Father set off on school run five times over drinks limit

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A father who was five times the legal drink-drive limit when he got behind the wheel to collect his child from school has been banned from driving for three years.

Steve Hadley, 40, was stopped by police on his way to his son’s school, following a tip-off that he had been drinking.

Officers stopped Hadley on the old A30 road at Indian Queens in mid-Cornwall on July 13, with tests showing he had 152 micrograms of alcohol in his system for every 100 millilitres of breath. The legal limit is 35 micrograms per 100 millilitres.

He pleaded guilty to driving while under the influence of alcohol at Bodmin Magistrates’ Court last month. Yesterday he was given a 12-month community order and banned from driving.

Chairman of the bench, Barry Gubbin, said unemployed Hadley had come close to being sent to prison.

He added: “This was a very high reading and you are fully aware of the possible consequences. The word custody was well-used in our (sentencing) discussions.”

Ron Butler, prosecuting, said police received a call from a member of the public who was concerned about Hadley’s ability to drive on the day of the incident.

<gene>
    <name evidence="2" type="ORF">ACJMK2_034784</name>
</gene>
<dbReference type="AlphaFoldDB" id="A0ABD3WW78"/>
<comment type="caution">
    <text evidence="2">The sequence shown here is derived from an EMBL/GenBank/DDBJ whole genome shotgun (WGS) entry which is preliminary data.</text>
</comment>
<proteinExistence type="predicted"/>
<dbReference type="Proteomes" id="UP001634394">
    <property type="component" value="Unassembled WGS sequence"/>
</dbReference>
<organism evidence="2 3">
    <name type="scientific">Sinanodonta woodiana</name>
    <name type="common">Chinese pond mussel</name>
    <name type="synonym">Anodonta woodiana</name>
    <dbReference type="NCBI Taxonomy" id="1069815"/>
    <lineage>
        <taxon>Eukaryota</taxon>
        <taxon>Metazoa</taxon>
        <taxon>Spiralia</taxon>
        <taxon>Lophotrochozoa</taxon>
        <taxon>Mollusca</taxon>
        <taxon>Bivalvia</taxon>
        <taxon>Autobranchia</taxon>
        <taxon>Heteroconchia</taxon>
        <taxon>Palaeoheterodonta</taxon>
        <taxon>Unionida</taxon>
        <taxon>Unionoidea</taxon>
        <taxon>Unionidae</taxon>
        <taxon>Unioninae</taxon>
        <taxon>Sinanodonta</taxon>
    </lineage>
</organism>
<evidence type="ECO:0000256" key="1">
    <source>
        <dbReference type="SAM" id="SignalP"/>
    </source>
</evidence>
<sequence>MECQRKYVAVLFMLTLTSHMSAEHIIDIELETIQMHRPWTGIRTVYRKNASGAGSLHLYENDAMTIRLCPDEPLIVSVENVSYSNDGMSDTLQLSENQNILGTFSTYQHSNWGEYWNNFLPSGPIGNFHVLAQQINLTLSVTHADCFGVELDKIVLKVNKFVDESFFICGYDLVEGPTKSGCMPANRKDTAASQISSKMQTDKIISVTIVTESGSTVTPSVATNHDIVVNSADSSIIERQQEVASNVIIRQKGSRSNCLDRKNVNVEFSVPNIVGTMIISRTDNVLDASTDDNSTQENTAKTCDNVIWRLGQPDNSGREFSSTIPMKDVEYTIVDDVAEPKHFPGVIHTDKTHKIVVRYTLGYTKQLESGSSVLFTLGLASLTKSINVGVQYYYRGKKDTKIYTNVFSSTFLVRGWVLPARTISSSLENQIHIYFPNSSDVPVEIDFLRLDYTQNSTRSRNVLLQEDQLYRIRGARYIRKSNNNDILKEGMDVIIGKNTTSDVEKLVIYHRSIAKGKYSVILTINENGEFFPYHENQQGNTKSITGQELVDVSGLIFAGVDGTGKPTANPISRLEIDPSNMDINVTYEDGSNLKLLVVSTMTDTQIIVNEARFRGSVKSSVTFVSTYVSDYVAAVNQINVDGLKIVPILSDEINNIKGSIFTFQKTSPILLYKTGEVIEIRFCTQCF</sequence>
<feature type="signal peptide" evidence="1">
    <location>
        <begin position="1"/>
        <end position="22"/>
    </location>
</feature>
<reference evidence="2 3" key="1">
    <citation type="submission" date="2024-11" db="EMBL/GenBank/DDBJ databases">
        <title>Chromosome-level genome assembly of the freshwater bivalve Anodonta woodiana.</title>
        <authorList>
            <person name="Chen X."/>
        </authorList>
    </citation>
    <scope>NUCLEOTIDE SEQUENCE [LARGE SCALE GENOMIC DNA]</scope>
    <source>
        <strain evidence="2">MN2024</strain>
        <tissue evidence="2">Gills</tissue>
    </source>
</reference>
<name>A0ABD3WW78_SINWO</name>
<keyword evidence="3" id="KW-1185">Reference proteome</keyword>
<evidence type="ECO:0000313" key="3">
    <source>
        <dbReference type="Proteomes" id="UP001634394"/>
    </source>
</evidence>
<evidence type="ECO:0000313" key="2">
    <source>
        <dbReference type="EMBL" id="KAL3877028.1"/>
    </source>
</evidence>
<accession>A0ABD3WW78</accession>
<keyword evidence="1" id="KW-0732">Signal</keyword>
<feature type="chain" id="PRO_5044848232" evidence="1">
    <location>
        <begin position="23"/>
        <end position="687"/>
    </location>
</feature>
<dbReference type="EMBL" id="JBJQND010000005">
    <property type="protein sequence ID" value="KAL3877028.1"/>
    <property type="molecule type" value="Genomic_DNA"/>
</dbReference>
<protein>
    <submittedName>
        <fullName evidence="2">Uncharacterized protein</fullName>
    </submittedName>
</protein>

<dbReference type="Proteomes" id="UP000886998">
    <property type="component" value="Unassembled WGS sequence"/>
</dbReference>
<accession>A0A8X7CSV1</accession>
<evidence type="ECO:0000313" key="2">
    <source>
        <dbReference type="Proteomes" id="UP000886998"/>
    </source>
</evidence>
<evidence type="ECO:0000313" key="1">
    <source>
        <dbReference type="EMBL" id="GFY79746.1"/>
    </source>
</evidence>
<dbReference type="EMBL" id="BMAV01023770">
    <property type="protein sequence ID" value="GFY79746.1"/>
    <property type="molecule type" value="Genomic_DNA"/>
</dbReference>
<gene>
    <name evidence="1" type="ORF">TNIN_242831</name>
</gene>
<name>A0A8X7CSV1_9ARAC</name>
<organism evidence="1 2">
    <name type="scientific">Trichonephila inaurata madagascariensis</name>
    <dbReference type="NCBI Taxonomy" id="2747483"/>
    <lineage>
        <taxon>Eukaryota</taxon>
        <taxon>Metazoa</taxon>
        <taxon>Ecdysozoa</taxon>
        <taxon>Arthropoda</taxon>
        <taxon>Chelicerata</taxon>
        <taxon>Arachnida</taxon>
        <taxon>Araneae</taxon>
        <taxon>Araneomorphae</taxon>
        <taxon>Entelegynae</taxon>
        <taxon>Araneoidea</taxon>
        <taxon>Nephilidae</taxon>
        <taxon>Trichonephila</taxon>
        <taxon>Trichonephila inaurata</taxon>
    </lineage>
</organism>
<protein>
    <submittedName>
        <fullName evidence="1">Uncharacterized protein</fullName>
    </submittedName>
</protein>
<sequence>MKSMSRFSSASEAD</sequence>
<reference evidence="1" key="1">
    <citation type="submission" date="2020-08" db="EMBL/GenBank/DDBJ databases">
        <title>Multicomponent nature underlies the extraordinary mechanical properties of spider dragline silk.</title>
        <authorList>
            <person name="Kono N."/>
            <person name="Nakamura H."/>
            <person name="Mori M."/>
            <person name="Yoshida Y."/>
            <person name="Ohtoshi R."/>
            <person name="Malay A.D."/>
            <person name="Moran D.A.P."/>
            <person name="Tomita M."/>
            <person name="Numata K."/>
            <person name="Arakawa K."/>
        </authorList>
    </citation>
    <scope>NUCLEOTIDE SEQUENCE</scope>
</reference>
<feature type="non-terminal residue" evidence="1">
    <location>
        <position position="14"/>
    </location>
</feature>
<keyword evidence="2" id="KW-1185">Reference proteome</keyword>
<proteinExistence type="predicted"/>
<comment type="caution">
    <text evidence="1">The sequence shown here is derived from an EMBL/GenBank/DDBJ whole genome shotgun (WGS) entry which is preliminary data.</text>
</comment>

He said: “They located the vehicle and stopped the driver, who smelt strongly of alcohol.

“He was breathalysed and the lowest reading showed 152 micrograms of alcohol per 100 millilitres of breath. He was four and a half or five times the drink-drive limit.”

Defending, Dieter Kehler said his client, who lives in Fraddon with his wife and two children, was remorseful and was aware of the implications of his actions.

He said: “He was aware he was doing the wrong thing and has reached a very important realisation about his behaviour.

“He has already started changing his ways and he is motivated and committed.”

Lizze Doble, for the Probation Service, told the court Hadley was on his way to collect his son from school when he was stopped by police, and had since accepted that his actions were “wrong and very serious”.

Hadley was told his driving ban would be reduced by 36 weeks if he completed a drink-driving rehabilitation course. He was also ordered to pay £85 costs.

Franki Hackett of road safety charity Brake, said: “It is appalling someone would take such an incredible risk as driving with this much alcohol in their blood, when even one small drink affects driving ability.

“It’s worse still that innocent children were put in great danger. We believe drivers who take horrendous risks like this should face appropriately strong penalties.”

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